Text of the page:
پیش بینی آموزش خدمات مشتری در شرکت های مهمان نوازی
|کد مقاله||سال انتشار||مقاله انگلیسی||ترجمه فارسی||تعداد کلمات|
|21055||2009||8 صفحه PDF||سفارش دهید||6924 کلمه|
Publisher : Elsevier - Science Direct (الزویر - ساینس دایرکت)
Journal : International Journal of Hospitality Management, Volume 28, Issue 3, September 2009, Pages 389–396
Small hospitality firms have a reluctance to embrace business improvement activities in general and customer service training in particular. In a survey of 255 hospitality firms, this study investigated a range of predictors for owner–managers to adopt specific customer service training activities, in a series of regression equations. It was found that, in general, those firms that placed more importance on customer service training were willing to take up more training activity. In addition, it was found that predictors for specific customer service training activities, such as benchmarking best practice or mystery shopping, varied between types of activity and with a general intention to consider customer service training.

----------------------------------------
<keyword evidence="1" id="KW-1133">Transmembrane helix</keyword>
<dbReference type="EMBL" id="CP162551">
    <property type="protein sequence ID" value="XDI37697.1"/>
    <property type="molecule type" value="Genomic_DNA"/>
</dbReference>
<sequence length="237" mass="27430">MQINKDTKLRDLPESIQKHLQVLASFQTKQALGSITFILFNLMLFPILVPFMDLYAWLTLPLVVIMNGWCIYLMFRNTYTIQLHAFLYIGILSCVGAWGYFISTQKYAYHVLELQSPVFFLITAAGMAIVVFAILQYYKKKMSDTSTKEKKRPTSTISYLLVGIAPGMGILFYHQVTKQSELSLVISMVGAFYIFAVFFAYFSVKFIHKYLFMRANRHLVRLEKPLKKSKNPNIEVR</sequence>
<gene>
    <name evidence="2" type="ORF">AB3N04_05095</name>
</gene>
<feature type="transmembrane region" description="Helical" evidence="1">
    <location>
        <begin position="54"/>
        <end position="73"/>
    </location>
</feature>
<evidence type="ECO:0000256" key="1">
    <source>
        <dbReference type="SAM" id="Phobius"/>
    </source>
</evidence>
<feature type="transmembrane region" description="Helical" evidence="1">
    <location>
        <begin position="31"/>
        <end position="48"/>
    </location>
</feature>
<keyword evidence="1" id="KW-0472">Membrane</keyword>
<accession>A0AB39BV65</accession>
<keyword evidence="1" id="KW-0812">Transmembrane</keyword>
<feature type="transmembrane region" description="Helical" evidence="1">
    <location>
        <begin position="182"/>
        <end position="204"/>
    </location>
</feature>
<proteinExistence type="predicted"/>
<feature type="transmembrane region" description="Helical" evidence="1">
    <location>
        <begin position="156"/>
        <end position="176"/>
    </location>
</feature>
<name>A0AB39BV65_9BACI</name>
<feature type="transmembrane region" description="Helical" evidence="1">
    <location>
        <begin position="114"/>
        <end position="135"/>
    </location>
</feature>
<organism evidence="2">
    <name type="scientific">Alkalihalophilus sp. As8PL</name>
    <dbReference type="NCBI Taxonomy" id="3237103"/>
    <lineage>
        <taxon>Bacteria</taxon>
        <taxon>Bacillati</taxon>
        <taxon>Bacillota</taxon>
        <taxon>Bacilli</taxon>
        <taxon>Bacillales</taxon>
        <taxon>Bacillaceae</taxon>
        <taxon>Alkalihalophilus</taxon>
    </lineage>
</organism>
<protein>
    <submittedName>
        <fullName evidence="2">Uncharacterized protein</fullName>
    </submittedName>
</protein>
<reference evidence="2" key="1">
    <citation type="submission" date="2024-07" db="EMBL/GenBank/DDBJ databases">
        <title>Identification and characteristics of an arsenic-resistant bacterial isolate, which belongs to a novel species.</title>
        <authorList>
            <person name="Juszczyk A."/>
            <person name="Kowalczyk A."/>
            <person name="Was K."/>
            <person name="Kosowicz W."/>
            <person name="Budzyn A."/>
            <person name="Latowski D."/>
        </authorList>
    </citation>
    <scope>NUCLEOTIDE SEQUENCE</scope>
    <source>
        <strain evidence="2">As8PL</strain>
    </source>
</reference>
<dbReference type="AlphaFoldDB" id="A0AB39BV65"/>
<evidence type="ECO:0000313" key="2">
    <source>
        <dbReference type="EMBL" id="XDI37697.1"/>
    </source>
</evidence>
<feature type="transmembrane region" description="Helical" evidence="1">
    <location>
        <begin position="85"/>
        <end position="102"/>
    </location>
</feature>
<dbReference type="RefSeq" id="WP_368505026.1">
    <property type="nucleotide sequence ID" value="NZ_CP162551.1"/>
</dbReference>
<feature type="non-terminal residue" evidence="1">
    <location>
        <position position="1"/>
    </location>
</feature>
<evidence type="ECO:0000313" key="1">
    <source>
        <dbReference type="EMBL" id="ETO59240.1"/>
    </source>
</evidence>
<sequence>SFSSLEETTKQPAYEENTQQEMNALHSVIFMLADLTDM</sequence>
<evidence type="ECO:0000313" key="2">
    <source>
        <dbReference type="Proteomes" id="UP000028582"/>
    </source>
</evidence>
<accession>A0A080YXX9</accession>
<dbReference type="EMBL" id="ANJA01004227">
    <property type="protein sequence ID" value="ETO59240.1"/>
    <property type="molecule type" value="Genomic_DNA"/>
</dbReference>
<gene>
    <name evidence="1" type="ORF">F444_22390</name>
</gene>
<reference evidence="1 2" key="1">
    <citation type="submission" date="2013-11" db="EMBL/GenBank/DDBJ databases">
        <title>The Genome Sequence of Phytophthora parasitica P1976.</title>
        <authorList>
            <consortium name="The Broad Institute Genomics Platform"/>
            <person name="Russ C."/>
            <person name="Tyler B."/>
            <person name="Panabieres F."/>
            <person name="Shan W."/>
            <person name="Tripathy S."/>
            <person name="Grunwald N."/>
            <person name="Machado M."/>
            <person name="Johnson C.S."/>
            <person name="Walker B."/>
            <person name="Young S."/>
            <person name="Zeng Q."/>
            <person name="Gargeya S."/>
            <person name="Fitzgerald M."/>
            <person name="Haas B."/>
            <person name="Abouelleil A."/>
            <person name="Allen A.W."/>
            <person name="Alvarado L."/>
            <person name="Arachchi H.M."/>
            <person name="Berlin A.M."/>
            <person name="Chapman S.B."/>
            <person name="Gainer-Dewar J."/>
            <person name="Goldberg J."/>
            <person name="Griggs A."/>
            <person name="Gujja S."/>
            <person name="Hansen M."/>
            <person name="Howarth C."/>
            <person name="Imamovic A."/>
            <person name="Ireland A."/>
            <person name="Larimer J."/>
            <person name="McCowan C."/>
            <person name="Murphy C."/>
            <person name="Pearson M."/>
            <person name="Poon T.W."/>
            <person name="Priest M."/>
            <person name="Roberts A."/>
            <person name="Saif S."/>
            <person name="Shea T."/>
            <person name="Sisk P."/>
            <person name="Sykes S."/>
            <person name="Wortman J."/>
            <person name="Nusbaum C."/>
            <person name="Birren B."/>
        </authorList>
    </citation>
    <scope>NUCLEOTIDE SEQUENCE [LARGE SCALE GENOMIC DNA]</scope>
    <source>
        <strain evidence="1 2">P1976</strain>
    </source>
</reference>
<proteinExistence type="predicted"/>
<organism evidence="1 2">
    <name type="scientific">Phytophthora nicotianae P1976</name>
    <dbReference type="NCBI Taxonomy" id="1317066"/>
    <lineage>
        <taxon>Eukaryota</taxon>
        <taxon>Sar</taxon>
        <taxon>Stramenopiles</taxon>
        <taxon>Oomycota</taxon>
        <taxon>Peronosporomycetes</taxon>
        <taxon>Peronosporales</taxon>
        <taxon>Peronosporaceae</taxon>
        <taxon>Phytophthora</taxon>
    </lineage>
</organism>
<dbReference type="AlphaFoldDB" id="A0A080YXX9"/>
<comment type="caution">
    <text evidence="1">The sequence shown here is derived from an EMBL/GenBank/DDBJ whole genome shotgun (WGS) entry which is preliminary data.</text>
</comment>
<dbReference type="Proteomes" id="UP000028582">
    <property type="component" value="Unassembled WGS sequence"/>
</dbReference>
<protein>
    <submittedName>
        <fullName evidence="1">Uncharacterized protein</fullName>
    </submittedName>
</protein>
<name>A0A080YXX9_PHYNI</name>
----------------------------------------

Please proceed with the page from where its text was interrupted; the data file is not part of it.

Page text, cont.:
There is a widespread recognition that small service oriented firms, such as those in the hospitality sector, are reluctant to invest in training initiatives (e.g., Lashley and Rowson, 2003 and Beeton and Graetz, 2001). Despite calls for better approaches to improving small firm management generally (e.g., Down, 1999), there remains a general lack of understanding of the limited uptake of business improvement activities by owner–managers (Jameson, 2000 and Johnson, 2002). This is the case even though, as Massey (2004) suggests, training in the small to medium enterprise sector is a huge investment in training by governments around the world. Thomson and Gray (1999) report that participation rates in government sponsored business initiatives still remains very low. Furthermore, Morrisson and Bergin-Seers (2002) argue that there is, worldwide, a market failure in the inability of small firm owner–managers to be engaged in business improvement initiatives. Consequently, researchers have argued for a more sophisticated understanding of the owner–manager's disposition, means and organisation of learning (Morrisson and Bergin-Seers, 2002). Determining firm behaviours and attitudes toward business improvement in general, and customer service improvement activities in particular is the first step toward developing more suitable customer service improvement tools for the sector. This project aimed to provide insights into the attitudes of owner–managers of hospitality firms toward training, business orientation and organisational factors that might lead to greater training activity. In particular, we explore how these three sets of variables relate to customer service training outcomes (see Fig. 1). We first outline, in a brief literature review, some of the previous research into training within small hospitality firms. This discussion is followed by the results of an empirical study that explored the drivers of customer service training/information within small hospitality firms. Full-size image (14 K) Fig. 1. Model of drivers of customer service training in hospitality firms.